How analytics is driving a new era of smart hybrid events

By Mayank Agarwal
Hubilo CTO and Co-founder Mayank Agarwal explores the crucial role analytics plays in making every hybrid event a resounding success

While the pandemic might have forced events to go virtual, convenience, accessibility, and the creative ways technology has made virtual events deeply engaging have created a wholly new way for people to connect. No longer are attendees simply passively experiencing content as part of the audience but instead, actively connected to the hosts, speakers, and each other. We believe that these analytics are transforming human connection as powerfully as streaming content and social media.

What are Hybrid Events?

Hybrid events combine both physical and virtual locations and offer both to attendees as options. While many people are looking forward to attending in-person events after quarantine, COVID-variants make in-person events still a risky proposition. Not only are they expensive to host, but they may actually risk a company’s reputation if they inadvertently become a superspreader event. Virtual events offer a solid insurance policy that the show will go on regardless of what the future brings, and will be accessible to everyone.

For event organisers, this digital transformation in events has delivered a windfall of analytics that are enabling them to personalise experiences for hybrid events. For attendees, event experiences are becoming more irresistibly tailored to their interests and therefore, more engaging.

What we see now is the rebirth of the events industry with a  reimagined model. That model combines both physical and online events, which has become commonly known as a hybrid event. There are many benefits of hosting a hybrid event, such as enabling anyone anywhere to attend without having to leave the comfort of their home or offices. But even more valuable is the data and insights generated from event analytics.

Traditionally, the success of physical events was measured through event attendees, the number of vendors exhibiting, or through post-event feedback surveys. Now, hybrid event analytics are playing a crucial role in turning huge volumes of attendee data into understandable and often actionable insights that help demonstrate ROI and attendee engagement. Over time, event planners and organisers continuously improve in-event marketing tactics to match the preferences of returning attendees.

Gathering data-driven insights from across hybrid events

To truly understand the success of a hybrid event, organisers need access to data from multiple touchpoints. This will provide them with granular details, allowing them to understand how different elements of the event perform rather than knowing something isn’t working as it could be but being unable to pinpoint exactly what it is.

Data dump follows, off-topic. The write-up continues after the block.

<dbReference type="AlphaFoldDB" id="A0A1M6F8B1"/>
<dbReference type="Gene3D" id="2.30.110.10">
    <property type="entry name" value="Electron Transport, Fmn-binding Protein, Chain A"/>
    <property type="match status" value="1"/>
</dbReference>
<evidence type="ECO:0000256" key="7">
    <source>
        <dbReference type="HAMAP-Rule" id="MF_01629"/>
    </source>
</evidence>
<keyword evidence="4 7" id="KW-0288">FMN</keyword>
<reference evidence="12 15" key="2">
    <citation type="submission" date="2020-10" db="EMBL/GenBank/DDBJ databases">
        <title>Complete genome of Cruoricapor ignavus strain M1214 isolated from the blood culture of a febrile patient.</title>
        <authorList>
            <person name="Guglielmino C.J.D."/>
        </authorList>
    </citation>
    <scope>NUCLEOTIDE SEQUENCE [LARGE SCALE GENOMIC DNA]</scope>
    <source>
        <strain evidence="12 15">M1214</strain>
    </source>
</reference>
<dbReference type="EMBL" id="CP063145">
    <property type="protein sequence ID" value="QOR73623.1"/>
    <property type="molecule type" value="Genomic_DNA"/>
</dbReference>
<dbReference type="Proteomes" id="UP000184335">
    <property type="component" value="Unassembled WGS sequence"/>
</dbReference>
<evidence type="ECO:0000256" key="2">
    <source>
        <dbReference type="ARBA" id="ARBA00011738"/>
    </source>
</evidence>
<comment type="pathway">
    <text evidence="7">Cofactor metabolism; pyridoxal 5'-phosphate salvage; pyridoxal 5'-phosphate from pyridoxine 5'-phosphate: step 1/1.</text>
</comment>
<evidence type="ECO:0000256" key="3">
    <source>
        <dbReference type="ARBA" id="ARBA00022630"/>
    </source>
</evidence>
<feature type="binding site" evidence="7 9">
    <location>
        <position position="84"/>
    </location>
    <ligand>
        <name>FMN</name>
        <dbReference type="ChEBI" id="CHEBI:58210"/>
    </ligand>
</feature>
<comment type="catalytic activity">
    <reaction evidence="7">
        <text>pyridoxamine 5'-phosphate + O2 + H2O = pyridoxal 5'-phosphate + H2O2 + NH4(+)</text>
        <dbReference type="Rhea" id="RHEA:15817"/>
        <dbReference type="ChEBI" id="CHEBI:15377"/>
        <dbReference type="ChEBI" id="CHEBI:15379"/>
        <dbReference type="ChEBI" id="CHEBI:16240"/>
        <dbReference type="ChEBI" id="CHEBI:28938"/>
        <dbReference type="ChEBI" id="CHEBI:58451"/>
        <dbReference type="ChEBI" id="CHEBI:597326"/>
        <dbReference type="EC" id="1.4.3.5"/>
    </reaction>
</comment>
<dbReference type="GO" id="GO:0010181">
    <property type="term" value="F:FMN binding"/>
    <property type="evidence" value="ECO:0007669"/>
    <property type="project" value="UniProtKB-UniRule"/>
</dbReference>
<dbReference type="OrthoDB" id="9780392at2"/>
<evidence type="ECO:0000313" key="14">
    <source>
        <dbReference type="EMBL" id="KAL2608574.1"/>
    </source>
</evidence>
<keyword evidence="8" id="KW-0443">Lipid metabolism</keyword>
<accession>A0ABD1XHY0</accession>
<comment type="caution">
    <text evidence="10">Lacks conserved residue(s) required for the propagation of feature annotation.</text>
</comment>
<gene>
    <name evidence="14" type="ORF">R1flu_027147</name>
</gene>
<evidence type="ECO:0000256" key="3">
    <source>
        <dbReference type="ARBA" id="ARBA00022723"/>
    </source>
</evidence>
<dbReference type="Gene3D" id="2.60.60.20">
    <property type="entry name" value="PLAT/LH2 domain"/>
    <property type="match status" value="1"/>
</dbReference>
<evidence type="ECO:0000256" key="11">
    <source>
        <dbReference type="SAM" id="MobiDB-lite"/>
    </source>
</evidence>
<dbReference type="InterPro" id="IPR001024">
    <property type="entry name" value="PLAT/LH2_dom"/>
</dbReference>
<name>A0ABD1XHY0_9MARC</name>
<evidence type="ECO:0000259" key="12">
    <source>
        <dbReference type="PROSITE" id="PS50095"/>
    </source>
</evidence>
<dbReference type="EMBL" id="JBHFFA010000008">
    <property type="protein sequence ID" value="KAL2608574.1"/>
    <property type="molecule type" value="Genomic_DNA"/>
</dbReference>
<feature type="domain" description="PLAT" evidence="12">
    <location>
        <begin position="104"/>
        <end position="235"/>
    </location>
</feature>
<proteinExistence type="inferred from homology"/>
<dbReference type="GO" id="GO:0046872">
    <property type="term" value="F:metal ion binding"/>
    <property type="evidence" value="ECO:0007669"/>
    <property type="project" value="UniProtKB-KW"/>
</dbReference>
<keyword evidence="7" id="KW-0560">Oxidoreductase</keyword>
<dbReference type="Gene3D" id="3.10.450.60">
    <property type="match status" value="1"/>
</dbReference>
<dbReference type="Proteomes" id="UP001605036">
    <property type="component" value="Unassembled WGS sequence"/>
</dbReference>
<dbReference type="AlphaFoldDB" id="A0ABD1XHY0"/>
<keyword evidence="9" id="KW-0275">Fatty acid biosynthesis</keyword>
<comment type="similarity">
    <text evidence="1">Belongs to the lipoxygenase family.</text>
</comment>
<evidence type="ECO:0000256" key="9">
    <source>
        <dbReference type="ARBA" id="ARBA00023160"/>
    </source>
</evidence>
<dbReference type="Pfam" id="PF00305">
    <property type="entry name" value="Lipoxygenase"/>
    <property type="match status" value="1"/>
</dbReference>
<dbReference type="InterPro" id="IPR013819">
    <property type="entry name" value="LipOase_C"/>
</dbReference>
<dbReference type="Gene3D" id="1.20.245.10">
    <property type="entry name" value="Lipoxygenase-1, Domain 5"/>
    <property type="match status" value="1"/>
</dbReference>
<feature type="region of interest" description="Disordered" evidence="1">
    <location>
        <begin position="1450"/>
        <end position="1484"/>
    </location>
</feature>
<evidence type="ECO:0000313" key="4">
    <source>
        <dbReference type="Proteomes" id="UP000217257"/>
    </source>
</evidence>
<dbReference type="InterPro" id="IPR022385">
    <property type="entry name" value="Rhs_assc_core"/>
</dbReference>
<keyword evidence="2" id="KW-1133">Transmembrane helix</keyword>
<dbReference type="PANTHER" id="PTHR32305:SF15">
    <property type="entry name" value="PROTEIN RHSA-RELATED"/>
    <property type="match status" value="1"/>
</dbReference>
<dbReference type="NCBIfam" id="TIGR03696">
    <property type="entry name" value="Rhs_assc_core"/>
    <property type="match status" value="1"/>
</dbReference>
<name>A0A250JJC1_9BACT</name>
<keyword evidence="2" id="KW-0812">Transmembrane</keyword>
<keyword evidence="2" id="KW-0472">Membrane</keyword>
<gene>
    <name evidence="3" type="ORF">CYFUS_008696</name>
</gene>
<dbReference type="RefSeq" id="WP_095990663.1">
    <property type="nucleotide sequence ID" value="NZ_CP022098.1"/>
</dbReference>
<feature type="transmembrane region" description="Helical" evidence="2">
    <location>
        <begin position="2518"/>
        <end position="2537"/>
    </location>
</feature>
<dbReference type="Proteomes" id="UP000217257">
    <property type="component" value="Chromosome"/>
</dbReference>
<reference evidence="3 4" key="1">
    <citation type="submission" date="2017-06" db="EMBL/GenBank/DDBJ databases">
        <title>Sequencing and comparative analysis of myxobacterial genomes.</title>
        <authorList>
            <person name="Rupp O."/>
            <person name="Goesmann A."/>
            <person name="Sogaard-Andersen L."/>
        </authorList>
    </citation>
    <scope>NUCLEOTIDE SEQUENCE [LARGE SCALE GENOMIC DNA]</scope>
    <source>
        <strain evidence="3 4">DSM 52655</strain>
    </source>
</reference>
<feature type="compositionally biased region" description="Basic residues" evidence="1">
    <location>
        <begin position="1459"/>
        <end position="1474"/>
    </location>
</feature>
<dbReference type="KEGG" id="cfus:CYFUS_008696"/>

The areas a hybrid events platform draws data from include the number of logins and a breakdown of new users and active users. It also covers sessions, providing metrics on the number of total unique views, video replays, total unique replays, how many users liked each session, and how many made notes per session. It records how many registrations each session has, how many chats engagements took place, and how many impressions the Q&As delivered.

Networking is another element of the event where additional useful insights can be gathered. Organisers can measure success through breakdowns of attendee interests and the industries they come from. The volume of messages exchanged, and meetings taking place can also be valuable.

The success and appeal of event speakers can also be measured so organisers know whether they should book them again. This can be analysed using data on average speaker ratings, the downloads per file the speaker shares, and how many attendees took most notes during the speech.

Other areas where data-driven metrics can help measure the event’s success include the number of activities taking place on the feed panel, how many virtual business card exchanges and other activities took place in virtual booths, and how many sessions took place in each room, and how long they took place for.

Data from all of these touchpoints have become increasingly valuable as organisers hold more events on the platform. It might require two events to be hosted on the same platform before the data begins to provide any concrete findings, but once organisers have surpassed this point, they will be able to make smart, informed decisions about each new event based on their findings from the previous events.

The future of hybrid event analytics

The hybrid events space is still in its infancy, but it has come a long way in a short amount of time. The fast pace of innovation in this space is unlikely to slow any time soon, and the methods used to analyse the success of each event and provide granular insights will continue to evolve. We can expect to see exciting technologies such as facial recognition, sentiment analytics, attendee-specific personalisation, gamification and engagement between virtual and physical attendees, synchronization of the social media platforms to the event, and more play an interesting role in event analytics in the not-so-distant future.

Already, hybrid event platforms that provide detailed analytics are enabling organisers to continually improve and refine their events to deliver maximum engagement from attendees and better ROI for them. Organisers over the last year have already experienced, understood, and acknowledged the fact that analytics today is definitely the key component to understanding the success of every event, offline, online, or in a hybrid format.



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